America’s future rests with independent and swing voters

Steve Corbin is emeritus professor of marketing at the University of Northern Iowa and a freelance writer who receives no remuneration, funding, or endorsement from any for-profit business, nonprofit organization, political action committee, or political party.

It’s well known that on September 17, 1796, America’s first president warned citizens about the negative impact political parties could have on the country. In his farewell address, George Washington predicted that politicians and their party of preference could become “unprincipled.”

The divisiveness our political parties and their operative sons and daughters have purposely brought upon America is disheartening and shameful.

With the 2022 midterm elections only two months away, the negative partisanship ads have already begun. It’s a sad state of affairs we have to endure disinformation, misinformation, and political shenanigans every two years.

In June, a Yahoo News/YouGov poll found that 55 percent of Democrats and 53 percent of Republicans believe it is “likely” that the US will “cease to be a democracy in the future.” An NBC News poll that was in the field in August revealed 21 percent of registered voters ranked “threats to democracy” as the most important issue.

The democracy time bomb is ticking.

This should be a wake-up call to anyone who identifies as a proud American and values unity, individualism, equality, self-government, liberty and diversity.

Therefore, it could be argued that the November 8 election will foreshadow the 2024 presidential election result and whether we’ll continue to live in a “will of the people” democracy.

According to a nationwide Gallup poll in January, 42 percent of respondents identified as independents, 29 percent said they were Democrats and 27 percent Republicans.

Party diehards who view their party policies as the gospel will blindly vote for their candidate – just like lemmings who can’t think on their own accord -- even if she or he is the devil.

Dr. Rachel Bitecofer, founding editor of The Cycle and a prominent election forecaster and analyst, argues that 6-7 percent of the electorate are swing voters (people who don't consistently support one party). Plus, she notes that about 6 percent of the electorate are true independents who “tend to vote for whoever promises a break with the status quo.”

Independent voters are independent for a reason. They know we have a deeply divided and antagonistic political system. According to a Pew Research Center survey, about two-thirds of independents say they are swing voters because “both parties care more about special interests than about average Americans.”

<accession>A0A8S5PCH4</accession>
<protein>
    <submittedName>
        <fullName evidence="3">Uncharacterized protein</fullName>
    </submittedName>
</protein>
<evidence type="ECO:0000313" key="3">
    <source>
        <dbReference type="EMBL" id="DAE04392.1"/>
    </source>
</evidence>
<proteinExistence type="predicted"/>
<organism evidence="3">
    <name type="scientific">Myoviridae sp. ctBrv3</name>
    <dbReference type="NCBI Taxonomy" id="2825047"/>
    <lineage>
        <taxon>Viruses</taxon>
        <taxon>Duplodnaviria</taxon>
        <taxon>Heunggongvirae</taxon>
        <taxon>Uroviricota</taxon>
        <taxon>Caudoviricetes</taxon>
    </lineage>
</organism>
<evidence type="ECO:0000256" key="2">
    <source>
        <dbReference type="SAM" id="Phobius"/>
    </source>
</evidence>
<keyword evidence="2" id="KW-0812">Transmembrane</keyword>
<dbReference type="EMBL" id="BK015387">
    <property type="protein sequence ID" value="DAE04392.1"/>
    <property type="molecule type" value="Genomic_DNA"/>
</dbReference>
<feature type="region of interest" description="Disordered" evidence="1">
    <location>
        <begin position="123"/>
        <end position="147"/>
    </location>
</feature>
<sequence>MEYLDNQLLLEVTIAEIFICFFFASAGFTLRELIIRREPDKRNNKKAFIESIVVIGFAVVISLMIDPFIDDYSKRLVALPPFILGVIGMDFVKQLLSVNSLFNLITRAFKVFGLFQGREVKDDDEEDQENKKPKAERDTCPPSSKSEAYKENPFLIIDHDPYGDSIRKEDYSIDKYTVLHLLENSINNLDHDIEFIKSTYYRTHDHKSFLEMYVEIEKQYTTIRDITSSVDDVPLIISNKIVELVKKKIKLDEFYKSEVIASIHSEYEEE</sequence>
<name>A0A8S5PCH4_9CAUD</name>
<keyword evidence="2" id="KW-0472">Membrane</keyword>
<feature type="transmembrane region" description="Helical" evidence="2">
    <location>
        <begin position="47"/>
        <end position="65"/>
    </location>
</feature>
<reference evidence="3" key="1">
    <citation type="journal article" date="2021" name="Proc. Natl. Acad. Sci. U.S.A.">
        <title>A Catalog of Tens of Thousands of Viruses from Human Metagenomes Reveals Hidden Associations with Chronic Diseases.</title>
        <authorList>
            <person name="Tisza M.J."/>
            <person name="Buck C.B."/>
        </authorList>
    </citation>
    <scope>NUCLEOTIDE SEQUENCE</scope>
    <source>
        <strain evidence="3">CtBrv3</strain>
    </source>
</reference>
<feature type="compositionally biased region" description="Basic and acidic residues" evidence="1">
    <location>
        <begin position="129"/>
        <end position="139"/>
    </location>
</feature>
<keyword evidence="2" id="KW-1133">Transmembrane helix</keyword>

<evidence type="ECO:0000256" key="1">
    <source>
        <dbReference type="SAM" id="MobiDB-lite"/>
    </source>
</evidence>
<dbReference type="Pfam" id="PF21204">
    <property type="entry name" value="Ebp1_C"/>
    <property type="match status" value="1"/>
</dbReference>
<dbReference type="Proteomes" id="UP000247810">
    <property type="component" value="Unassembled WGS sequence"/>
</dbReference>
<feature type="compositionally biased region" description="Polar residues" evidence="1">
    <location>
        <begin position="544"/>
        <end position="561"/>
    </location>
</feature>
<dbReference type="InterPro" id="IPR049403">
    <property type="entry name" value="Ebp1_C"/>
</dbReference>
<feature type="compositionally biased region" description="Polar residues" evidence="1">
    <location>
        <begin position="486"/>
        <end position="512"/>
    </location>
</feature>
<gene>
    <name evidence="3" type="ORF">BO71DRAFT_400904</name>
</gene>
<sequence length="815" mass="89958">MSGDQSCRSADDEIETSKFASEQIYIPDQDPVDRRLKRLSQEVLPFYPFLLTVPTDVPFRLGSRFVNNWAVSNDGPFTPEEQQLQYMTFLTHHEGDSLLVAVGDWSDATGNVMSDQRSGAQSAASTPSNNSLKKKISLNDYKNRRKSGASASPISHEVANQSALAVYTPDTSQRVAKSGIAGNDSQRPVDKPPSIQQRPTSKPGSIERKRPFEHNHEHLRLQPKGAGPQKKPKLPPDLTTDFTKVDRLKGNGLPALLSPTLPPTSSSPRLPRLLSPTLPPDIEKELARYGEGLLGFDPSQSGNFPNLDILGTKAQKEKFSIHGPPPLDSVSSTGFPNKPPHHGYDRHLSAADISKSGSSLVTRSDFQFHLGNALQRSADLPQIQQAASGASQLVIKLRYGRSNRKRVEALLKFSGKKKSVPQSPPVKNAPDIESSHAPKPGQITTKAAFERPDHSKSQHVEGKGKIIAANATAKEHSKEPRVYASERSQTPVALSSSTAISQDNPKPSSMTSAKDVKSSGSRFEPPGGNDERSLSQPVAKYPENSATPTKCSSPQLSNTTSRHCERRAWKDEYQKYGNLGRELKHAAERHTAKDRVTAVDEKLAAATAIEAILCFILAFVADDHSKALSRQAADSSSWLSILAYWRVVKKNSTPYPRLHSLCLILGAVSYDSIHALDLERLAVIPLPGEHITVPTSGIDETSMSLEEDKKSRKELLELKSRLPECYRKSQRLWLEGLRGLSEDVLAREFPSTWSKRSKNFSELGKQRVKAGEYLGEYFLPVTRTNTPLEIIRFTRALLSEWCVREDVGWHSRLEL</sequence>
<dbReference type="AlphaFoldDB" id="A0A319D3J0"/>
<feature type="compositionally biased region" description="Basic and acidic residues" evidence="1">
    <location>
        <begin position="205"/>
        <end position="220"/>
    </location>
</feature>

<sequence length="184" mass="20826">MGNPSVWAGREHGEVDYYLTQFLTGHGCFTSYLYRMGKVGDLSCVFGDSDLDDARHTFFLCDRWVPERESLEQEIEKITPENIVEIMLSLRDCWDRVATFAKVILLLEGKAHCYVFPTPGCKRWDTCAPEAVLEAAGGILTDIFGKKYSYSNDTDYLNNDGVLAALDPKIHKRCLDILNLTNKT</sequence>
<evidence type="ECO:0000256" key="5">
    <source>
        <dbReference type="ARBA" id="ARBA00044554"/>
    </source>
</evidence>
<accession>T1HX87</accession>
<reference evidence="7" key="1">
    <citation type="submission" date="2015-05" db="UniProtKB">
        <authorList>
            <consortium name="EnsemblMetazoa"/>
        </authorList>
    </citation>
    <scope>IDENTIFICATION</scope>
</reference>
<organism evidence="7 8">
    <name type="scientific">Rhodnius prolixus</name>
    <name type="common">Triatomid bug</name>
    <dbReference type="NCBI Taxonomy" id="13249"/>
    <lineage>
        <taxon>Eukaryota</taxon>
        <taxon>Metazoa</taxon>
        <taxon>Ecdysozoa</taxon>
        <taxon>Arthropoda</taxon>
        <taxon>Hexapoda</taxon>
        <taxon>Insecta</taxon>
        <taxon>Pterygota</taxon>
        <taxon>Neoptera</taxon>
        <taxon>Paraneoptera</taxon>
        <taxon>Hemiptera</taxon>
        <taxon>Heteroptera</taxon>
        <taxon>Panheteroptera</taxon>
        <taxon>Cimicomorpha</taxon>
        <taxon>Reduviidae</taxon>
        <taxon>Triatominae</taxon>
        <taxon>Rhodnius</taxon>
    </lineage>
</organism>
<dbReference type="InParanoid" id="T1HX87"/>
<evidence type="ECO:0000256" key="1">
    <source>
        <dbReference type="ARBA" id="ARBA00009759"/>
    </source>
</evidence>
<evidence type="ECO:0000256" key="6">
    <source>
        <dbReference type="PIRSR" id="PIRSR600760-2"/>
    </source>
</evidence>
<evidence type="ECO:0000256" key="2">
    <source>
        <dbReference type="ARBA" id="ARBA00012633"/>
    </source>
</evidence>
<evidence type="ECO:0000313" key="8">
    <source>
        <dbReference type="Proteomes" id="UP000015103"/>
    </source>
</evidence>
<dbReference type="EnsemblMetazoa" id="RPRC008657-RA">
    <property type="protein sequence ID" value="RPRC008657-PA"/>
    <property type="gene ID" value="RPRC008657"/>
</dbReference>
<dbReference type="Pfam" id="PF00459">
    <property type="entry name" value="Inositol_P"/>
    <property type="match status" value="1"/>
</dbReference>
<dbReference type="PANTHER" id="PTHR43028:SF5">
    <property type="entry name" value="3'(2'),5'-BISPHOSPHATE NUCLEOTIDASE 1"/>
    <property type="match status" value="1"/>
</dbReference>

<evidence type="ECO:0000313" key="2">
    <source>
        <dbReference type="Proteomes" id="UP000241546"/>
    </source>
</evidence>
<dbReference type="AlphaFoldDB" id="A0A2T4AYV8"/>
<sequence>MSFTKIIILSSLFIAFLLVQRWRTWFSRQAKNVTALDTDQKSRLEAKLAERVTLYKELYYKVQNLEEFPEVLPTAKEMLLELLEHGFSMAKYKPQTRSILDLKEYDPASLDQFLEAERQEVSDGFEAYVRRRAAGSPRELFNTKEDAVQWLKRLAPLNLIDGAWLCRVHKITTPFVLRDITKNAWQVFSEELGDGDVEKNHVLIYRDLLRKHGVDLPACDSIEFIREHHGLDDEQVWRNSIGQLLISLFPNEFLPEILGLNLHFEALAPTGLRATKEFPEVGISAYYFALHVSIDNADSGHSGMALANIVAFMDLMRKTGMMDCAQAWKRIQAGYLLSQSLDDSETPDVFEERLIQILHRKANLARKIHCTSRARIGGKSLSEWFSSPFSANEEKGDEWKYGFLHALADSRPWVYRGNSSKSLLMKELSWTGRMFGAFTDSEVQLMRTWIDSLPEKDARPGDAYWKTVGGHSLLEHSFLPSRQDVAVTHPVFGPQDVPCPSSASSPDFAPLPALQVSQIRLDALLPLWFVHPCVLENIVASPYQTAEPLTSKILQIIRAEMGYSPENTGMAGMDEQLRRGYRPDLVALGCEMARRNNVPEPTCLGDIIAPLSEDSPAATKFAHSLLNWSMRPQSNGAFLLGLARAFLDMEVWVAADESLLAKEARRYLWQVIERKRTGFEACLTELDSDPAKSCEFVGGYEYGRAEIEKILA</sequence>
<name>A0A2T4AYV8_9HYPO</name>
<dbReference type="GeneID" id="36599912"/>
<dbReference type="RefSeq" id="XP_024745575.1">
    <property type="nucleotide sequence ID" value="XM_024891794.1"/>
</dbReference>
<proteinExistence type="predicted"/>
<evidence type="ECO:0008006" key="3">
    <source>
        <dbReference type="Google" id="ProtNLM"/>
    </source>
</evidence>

Linda Killian, a senior scholar at the non-partisan Woodrow Wilson Center for Scholars notes about half of the independents are closet Democrats/Republicans who vote regularly with one party. The remaining 50 percent are truly independent with their allegiance swinging from election to election.

While Bitecofer, Gallup, Pew Research Center, and Killian can’t agree as to the precise number of swing and independent voters, the message is the same: somewhere between 38 and 65 million voters are sick and tired of our political party propaganda peddlers.

Recognizing that independents detest negative campaign ads, today’s negative partisanship ads by the GOP and Democrats may drive independents to be even more serious about voting than heretofore. And, we know a lot of card-carrying Democrats and Republicans aren’t too pleased with their party or its current and former elected officials.

It would be wise for every registered voter to take this midterm election seriously.

What type of citizen will you be on November 8: a sit-at-home-non-participating voter, a party lemming, swing voter or independent voter? Your heirs and our country’s future are dependent upon your precious vote, whether you view voting as a fundamental right or a privilege with responsibilities.

  • Making good trouble

    There is a great deal of hand ringing in America today regarding the vitriolic and divisive politics we are accused of practicing. Commentary seems to revolve around the coarsening of language and the supposed adoption of a political dog eat dog rule book. Chuck Grassley certainly didn't pull any punches when he said IRS agents with assault rifles would soon be menacing Iowa small business owners because congress was partially restoring their funds. Most people agree this hot poker rhetoric in the context of mass shootings is fear mongering at its worst. But has anyone given Chuck the counter-punch he deserves, or would that be too divisive? We are in a fight for democracy. And the political temperature is rising because people are gaining awareness of that fact. The frog in the boiling pot was Mr.Nice Guy. Politics gets rough when the people with the knee on their neck fight back. I won't be persuaded to play nice when our rights are being systematically dismantled. I would much prefer that we all just get along, but first I must fight for democracy so we all can breathe. That starts but does not stop with your vote.

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